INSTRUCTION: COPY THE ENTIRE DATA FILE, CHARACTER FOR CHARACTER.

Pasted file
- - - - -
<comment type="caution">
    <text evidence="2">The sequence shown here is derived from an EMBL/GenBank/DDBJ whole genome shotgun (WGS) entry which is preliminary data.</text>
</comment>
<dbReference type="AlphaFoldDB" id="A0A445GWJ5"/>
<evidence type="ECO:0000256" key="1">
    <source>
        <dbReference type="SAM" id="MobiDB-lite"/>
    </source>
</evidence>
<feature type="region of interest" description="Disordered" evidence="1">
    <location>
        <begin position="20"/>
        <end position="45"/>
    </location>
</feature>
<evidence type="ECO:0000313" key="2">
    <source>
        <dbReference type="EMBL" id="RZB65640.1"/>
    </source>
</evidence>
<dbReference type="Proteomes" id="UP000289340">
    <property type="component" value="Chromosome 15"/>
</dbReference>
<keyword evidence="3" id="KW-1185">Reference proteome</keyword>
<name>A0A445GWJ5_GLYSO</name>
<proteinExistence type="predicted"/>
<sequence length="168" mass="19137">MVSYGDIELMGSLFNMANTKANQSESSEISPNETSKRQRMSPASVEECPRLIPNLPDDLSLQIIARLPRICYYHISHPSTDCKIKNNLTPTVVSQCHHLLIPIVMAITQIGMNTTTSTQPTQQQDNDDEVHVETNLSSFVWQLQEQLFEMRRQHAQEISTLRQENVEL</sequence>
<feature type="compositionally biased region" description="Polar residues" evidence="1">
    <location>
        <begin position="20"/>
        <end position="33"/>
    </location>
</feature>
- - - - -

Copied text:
<comment type="caution">
    <text evidence="2">The sequence shown here is derived from an EMBL/GenBank/DDBJ whole genome shotgun (WGS) entry which is preliminary data.</text>
</comment>
<dbReference type="AlphaFoldDB" id="A0A445GWJ5"/>
<evidence type="ECO:0000256" key="1">
    <source>
        <dbReference type="SAM" id="MobiDB-lite"/>
    </source>
</evidence>
<feature type="region of interest" description="Disordered" evidence="1">
    <location>
        <begin position="20"/>
        <end position="45"/>
    </location>
</feature>
<evidence type="ECO:0000313" key="2">
    <source>
        <dbReference type="EMBL" id="RZB65640.1"/>
    </source>
</evidence>
<dbReference type="Proteomes" id="UP000289340">
    <property type="component" value="Chromosome 15"/>
</dbReference>
<keyword evidence="3" id="KW-1185">Reference proteome</keyword>
<name>A0A445GWJ5_GLYSO</name>
<proteinExistence type="predicted"/>
<sequence length="168" mass="19137">MVSYGDIELMGSLFNMANTKANQSESSEISPNETSKRQRMSPASVEECPRLIPNLPDDLSLQIIARLPRICYYHISHPSTDCKIKNNLTPTVVSQCHHLLIPIVMAITQIGMNTTTSTQPTQQQDNDDEVHVETNLSSFVWQLQEQLFEMRRQHAQEISTLRQENVEL</sequence>
<feature type="compositionally biased region" description="Polar residues" evidence="1">
    <location>
        <begin position="20"/>
        <end position="33"/>
    </location>
</feature>